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  • Major Change in Criteria for Determining Who Can Be an Overtime Exempt Employee Expected This Year

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Employment Law

The official Frantz, McConnell, and Seymour, LLP blog.

Major Change in Criteria for Determining Who Can Be an Overtime Exempt Employee Expected This Year

Major Change in Criteria for Determining Who Can Be an Overtime Exempt Employee Expected This Year

The Fair Labor Standards Act (FLSA) was enacted in 1938 for the primary purposes of guaranteeing workers a minimum hourly wage and overtime pay at a rate of 1.5 times their base hourly rate of pay for hours worked in excess of 40 in a work week.

Certain types of employees, however, are exempted from the overtime pay protections of the FLSA (“exempt employees”). The most common exemptions under the FLSA are for positions deemed “executive,” “administrative,” and “professional.” These exemptions, along with another for “highly compensated employees” are often referred to as the “white collar” exemptions. These exemptions from overtime requirements have been in place since the inception of the FLSA. The rationale for exempting “white collar” employees from overtime pay requirements is premised on the assumption that such employees tend to be more highly compensated and also receive non-wage benefits that often are more valuable than those offered to hourly employees, such as more generous leave benefits, greater job security, and more significant opportunities for advancement and higher wages.  

The FLSA itself does not define the terms “executive,” “administrative,” or “professional.” The job of defining these classifications of exempt employees was delegated to the United States Department of Labor (DOL) through its power to issue regulations implementing the FLSA. Toward that end, DOL regulations outline certain job duties and responsibilities for each classification that must be met in order for a worker to be deemed exempt under that classification. Those requisite job duties are referred to as the “duties test.”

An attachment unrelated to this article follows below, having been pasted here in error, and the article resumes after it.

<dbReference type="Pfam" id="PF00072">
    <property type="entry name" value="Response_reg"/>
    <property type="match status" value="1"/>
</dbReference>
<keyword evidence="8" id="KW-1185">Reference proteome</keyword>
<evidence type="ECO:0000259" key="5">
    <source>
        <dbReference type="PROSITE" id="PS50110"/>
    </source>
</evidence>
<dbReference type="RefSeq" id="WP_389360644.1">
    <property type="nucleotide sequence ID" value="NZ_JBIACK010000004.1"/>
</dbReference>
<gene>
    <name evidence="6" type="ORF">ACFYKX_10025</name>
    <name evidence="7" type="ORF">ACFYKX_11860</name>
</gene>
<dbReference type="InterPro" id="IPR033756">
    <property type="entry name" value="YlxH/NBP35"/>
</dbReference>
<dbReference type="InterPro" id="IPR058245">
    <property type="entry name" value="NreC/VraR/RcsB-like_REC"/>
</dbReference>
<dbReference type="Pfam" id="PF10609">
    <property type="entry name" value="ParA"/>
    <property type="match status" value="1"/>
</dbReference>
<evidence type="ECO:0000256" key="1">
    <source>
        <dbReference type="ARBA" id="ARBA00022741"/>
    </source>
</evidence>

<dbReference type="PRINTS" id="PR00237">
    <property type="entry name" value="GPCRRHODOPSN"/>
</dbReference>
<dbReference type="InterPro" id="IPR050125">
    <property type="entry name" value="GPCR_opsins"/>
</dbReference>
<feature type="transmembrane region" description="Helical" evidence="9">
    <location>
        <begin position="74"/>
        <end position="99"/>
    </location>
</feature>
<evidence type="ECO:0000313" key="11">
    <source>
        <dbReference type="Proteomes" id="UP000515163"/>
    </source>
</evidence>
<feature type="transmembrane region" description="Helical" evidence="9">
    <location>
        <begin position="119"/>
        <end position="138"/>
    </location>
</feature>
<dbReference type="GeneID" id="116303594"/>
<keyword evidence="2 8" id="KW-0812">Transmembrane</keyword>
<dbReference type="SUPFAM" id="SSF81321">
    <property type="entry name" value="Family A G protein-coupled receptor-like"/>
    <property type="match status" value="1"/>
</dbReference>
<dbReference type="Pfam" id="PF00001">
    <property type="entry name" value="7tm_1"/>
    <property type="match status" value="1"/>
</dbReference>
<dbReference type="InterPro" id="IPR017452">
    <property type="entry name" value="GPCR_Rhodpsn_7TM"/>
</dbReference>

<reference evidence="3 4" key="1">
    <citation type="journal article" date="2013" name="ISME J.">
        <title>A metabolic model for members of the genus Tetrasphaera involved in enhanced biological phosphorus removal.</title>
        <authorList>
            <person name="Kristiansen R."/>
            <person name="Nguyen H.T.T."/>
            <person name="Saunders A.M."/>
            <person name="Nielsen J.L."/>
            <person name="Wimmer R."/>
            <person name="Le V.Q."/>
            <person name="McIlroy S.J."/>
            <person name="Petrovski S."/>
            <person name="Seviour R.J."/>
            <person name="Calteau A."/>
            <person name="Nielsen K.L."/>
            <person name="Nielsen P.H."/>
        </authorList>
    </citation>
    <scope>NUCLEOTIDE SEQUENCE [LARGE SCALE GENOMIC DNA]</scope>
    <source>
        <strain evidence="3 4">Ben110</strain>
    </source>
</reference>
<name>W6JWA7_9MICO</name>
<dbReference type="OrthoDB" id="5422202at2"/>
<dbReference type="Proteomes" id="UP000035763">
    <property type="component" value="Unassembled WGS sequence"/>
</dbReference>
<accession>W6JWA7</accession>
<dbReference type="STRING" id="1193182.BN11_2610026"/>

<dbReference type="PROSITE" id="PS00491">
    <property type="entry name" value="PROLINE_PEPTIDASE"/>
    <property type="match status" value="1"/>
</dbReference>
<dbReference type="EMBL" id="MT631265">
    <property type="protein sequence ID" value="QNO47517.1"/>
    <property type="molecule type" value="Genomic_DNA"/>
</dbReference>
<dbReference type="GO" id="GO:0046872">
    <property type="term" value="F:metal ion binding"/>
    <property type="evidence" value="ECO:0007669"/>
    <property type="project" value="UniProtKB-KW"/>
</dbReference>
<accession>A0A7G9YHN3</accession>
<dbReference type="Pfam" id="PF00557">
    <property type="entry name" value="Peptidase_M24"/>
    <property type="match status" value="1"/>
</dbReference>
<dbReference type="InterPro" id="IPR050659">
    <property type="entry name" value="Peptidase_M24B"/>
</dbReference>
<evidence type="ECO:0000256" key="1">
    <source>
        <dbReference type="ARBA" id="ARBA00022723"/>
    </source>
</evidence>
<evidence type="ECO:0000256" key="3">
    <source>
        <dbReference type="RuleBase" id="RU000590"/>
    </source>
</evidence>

The “duties test” for each exempt position, however, is the last step in the process of determining whether an employee can be deemed exempt from overtime pay as an executive, administrative, or professional employee. Before ever reaching the duties test, two more basic threshold requirements must be met. First, the employee’s compensation must be a fixed salary that cannot be reduced due to variations in the amount of work performed (the “salary basis test”). In other words, to meet the “salary basis test,” the employee must receive no less than her fixed, predetermined salary for each week in which she performs work without regard to the number of hours worked. Second, the amount of compensation paid to the executive, administrative, or professional employee must be at least a minimum specified amount as stated in DOL regulations (the “salary level test”).

Anticipated Changes to the Salary Level Test

The DOL recently announced it is considering substantial changes to the present “salary level test.” Currently, DOL regulations provide that an overtime exempt executive, administrative, or professional employee must be paid at least $455.00 per week. This equates to $23,660 per year on a full time basis. One of the changes proposed by the DOL is raising the minimum salary level to $970.00 per week, or $50,440.00 annually for a full time worker. In addition, and in a break from prior practice, the DOL proposes to adopt a mechanism by which the minimum salary under the “salary basis test” is automatically adjusted on an annual basis.